I am officially okay with the fact that total strangers stare at my child, trying to figure out what's "wrong" with him. I'm not actually okay with this, but I resigned myself to it a long time ago. He has large pieces of plastic and metal hanging off his head. People are people. I'd stare, if I didn't know what it was. When I see something I don't understand, I look a little longer. We're hardwired to do that.
But it still gives me a very strange sensation when I notice people staring -- which, in a crowded city like this, is every few minutes. A strange combination of fierce mama bear defensiveness, pride, and slightly dizzying self-consciousness. Adults don't stare for long, because it's rude, and most of them come to their senses very quickly and avert their gaze -- having pegged him as a child with some sort of disability, probably deaf (if they recognize the hearing aid), they feel pity for him and for me. It's really weird walking down the street or hanging around a playground and knowing that you are the object of other people's pity. It's kindly meant, but it just feels weird.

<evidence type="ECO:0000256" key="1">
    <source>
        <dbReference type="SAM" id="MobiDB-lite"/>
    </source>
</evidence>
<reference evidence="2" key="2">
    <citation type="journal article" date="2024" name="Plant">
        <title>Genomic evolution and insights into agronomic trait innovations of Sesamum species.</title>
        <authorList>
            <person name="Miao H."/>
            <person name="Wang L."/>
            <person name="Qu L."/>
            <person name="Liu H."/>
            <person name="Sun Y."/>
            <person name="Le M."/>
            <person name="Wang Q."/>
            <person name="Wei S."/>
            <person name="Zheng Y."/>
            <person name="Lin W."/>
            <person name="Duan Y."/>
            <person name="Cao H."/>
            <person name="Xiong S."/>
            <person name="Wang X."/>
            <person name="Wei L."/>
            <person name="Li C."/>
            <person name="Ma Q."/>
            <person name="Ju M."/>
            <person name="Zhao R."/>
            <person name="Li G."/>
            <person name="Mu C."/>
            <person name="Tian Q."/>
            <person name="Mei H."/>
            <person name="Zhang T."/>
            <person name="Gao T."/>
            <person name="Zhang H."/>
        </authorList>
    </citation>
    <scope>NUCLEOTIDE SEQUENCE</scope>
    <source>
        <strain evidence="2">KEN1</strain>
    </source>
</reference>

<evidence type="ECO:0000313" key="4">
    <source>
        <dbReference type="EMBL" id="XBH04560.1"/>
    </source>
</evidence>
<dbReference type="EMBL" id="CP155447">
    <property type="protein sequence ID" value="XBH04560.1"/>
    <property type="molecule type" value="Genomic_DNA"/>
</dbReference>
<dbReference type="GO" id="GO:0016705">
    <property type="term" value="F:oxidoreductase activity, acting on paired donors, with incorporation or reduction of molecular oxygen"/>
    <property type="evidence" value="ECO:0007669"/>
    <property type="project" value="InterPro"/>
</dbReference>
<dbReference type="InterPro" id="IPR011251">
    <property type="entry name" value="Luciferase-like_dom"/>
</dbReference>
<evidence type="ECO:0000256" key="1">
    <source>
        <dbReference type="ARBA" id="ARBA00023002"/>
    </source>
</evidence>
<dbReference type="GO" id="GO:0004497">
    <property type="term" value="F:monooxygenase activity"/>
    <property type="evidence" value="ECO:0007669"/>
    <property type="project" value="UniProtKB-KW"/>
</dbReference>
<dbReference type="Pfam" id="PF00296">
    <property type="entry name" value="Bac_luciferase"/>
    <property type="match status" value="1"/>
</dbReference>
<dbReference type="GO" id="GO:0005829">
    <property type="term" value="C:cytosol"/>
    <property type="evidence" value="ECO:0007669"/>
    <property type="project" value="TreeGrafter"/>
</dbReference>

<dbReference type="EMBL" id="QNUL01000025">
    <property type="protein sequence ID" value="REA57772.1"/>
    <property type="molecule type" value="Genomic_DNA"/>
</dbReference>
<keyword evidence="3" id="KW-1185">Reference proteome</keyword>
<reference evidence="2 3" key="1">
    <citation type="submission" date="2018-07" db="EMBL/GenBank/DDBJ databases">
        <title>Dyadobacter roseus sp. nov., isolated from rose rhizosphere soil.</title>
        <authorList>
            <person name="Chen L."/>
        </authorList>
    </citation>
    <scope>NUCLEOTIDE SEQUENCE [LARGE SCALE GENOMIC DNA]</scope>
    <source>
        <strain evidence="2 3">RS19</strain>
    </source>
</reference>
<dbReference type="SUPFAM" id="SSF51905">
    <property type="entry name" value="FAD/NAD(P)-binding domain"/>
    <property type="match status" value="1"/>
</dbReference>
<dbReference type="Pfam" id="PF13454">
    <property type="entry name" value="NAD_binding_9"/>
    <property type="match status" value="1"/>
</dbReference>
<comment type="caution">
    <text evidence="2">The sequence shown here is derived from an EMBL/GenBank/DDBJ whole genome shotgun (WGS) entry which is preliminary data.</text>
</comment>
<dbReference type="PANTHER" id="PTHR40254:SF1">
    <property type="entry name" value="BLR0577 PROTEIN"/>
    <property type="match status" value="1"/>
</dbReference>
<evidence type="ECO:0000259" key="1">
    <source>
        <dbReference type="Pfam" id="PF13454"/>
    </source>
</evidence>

It's a very fleeting sensation and we've learned to ignore it most of the time. For all I know people have been shaking their heads in a vague sort of pity over me all my life, and I never noticed it -- I am after all a math geek with particularly weak fashion sense. Weird.
The first Parent teacher conference
1 month ago